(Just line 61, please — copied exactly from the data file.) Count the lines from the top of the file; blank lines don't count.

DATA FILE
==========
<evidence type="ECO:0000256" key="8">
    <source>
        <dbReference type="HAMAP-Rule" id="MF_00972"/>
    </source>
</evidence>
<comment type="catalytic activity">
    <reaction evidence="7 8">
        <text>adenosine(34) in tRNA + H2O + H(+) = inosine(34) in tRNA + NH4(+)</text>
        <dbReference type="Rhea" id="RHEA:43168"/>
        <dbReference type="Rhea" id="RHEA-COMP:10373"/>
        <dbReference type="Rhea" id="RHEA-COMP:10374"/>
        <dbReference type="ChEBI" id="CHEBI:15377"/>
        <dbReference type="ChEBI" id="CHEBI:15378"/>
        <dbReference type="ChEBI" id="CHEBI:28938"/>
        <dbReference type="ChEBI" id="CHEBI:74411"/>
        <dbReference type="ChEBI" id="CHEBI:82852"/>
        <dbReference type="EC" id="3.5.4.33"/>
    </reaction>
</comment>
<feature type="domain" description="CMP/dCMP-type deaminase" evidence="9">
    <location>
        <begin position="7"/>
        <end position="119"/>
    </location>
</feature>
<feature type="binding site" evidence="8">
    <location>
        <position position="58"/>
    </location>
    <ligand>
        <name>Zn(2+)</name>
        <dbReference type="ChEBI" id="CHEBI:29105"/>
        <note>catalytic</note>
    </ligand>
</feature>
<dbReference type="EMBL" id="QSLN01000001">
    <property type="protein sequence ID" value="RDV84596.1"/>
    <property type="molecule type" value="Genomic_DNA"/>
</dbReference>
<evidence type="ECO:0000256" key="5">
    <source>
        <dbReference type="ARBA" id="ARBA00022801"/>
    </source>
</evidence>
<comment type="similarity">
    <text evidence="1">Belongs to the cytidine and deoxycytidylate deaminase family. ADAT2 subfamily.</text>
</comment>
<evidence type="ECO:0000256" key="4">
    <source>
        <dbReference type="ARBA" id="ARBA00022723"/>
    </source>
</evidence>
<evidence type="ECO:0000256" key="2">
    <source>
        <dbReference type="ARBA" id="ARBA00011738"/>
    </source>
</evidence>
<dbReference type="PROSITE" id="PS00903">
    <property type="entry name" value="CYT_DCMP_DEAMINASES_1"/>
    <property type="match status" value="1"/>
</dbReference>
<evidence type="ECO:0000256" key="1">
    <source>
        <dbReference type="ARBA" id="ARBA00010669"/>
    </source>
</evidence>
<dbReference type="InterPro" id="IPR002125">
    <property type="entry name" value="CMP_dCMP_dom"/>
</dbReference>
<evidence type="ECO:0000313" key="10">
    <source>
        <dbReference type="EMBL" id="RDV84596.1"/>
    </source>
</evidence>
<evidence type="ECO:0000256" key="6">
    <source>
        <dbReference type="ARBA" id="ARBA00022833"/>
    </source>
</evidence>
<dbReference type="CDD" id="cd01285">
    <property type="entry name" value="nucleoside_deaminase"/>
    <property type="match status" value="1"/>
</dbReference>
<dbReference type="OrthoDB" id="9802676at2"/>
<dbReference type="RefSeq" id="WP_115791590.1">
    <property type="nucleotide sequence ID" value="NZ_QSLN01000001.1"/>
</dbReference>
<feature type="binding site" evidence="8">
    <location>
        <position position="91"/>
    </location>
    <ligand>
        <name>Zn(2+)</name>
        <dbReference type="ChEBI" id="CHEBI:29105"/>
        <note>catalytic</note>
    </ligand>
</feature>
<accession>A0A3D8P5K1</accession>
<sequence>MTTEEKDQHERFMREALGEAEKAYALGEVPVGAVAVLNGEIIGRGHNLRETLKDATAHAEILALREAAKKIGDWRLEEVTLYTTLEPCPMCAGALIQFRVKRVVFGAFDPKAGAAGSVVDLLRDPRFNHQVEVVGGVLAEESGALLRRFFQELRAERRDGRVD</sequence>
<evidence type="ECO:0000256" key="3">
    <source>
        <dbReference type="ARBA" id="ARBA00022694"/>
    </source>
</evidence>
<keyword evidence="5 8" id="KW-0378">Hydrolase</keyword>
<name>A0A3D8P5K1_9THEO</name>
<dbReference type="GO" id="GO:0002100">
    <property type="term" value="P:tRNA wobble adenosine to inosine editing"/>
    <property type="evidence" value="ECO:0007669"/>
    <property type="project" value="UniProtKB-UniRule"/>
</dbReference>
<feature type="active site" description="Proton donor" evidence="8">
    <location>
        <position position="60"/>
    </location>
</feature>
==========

</dbReference>